United States District Court, E.D. California
ORDER DISMISSING FIRST AMENDED COMPLAINT WITH LEAVE
L. BECK UNITED STATES MAGISTRATE JUDGE
Josh Thomas (“Plaintiff”) is a California state
prisoner proceeding pro se and in forma pauperis in this
civil action pursuant to 42 U.S.C. § 1983. Plaintiff filed
this action on July 10, 2015. He filed a First Amended
Complaint on May 5, 2016. He names California Substance Abuse
Treatment Facility (“CSATF”) P.A. Ogbuehi, P.A.
Byers, R.N. Oder, R.N. Carrasquillo, Dr. Johal, L.V.N. Lamay,
L.V.N. Tann, L.V.N. Thomas, D. Smiley, C.M.O. Enenmoh, Dr.
Ugwueze, Correctional Lt. Alva, Assoc. Warden Reynoso, L.V.N.
Belantes, Correctional Sgt. Beltran, Chief of Health Care
Services Zamora and Does 1-4 as Defendants.
Court is required to screen complaints brought by prisoners
seeking relief against a governmental entity or officer or
employee of a governmental entity. 28 U.S.C. § 1915A(a).
The Court must dismiss a complaint or portion thereof if the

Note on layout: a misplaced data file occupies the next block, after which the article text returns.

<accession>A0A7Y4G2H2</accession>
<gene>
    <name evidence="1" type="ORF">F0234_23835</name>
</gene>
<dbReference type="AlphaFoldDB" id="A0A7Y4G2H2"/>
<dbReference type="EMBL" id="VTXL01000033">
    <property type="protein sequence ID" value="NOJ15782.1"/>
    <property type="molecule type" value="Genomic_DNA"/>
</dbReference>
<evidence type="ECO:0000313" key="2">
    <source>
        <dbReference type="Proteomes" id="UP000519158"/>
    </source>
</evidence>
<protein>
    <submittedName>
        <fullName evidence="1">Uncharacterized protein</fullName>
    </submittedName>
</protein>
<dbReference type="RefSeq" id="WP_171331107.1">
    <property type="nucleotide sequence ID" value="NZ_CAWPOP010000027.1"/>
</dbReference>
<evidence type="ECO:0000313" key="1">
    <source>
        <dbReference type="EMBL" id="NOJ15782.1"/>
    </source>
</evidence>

prisoner has raised claims that are legally “frivolous
or malicious, ” that fail to state a claim upon which
relief may be granted, or that seek monetary relief from a
defendant who is immune from such relief. 28 U.S.C. §
1915A(b)(1), (2). “Notwithstanding any filing fee, or
any portion thereof, that may have been paid, the court shall
dismiss the case at any time if the court determines that . .
. the action or appeal . . . fails to state a claim upon
which relief may be granted.” 28 U.S.C. §
complaint must contain “a short and plain statement of
the claim showing that the pleader is entitled to relief . .
. .” Fed.R.Civ.P. 8(a)(2). Detailed factual allegations
are not required, but “[t]hreadbare recitals of the
elements of a cause of action, supported by mere conclusory
statements, do not suffice.” Ashcroft v.
Iqbal, 129 S.Ct. 1937, 1949 (2009) (citing Bell Atl.
Corp. v. Twombly, 550 U.S. 544, 555 (2007)). Plaintiff
must set forth “sufficient factual matter, accepted as
true, to ‘state a claim that is plausible on its
face.’” Id. (quoting Twombly,
550 U.S. at 555). While factual allegations are accepted as
true, legal conclusions are not. Id.
1983 provides a cause of action for the violation of
Plaintiff’s constitutional or other federal rights by
persons acting under color of state law. Nurre v.
Whitehead, 580 F.3d 1087, 1092 (9th Cir 2009); Long
v. County of Los Angeles, 442 F.3d 1178, 1185 (9th Cir.
2006); Jones v. Williams, 297 F.3d 930, 934 (9th
Cir. 2002). Plaintiff’s allegations must link the
actions or omissions of each named defendant to a violation
of his rights; there is no respondeat superior liability
under section 1983. Iqbal, 556 U.S. at 676-77;
Simmons v. Navajo County, Ariz., 609 F.3d